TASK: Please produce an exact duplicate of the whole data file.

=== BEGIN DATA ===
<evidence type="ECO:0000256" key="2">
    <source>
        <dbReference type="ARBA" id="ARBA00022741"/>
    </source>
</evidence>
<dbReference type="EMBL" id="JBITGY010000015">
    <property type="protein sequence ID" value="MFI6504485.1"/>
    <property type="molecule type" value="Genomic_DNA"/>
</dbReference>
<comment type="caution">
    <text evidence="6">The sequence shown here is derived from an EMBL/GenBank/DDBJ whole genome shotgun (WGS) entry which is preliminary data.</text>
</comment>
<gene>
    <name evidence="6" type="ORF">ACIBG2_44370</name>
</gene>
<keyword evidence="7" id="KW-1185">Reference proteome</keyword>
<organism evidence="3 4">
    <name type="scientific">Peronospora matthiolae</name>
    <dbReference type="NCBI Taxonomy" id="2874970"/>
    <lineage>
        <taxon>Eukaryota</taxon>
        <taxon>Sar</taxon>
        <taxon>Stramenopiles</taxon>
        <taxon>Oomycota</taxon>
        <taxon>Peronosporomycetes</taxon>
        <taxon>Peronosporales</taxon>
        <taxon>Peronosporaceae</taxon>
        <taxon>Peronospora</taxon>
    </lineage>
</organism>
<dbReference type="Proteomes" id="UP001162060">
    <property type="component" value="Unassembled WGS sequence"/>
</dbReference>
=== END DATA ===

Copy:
<evidence type="ECO:0000256" key="2">
    <source>
        <dbReference type="ARBA" id="ARBA00022741"/>
    </source>
</evidence>
<dbReference type="EMBL" id="JBITGY010000015">
    <property type="protein sequence ID" value="MFI6504485.1"/>
    <property type="molecule type" value="Genomic_DNA"/>
</dbReference>
<comment type="caution">
    <text evidence="6">The sequence shown here is derived from an EMBL/GenBank/DDBJ whole genome shotgun (WGS) entry which is preliminary data.</text>
</comment>
<gene>
    <name evidence="6" type="ORF">ACIBG2_44370</name>
</gene>
<keyword evidence="7" id="KW-1185">Reference proteome</keyword>
<organism evidence="3 4">
    <name type="scientific">Peronospora matthiolae</name>
    <dbReference type="NCBI Taxonomy" id="2874970"/>
    <lineage>
        <taxon>Eukaryota</taxon>
        <taxon>Sar</taxon>
        <taxon>Stramenopiles</taxon>
        <taxon>Oomycota</taxon>
        <taxon>Peronosporomycetes</taxon>
        <taxon>Peronosporales</taxon>
        <taxon>Peronosporaceae</taxon>
        <taxon>Peronospora</taxon>
    </lineage>
</organism>
<dbReference type="Proteomes" id="UP001162060">
    <property type="component" value="Unassembled WGS sequence"/>
</dbReference>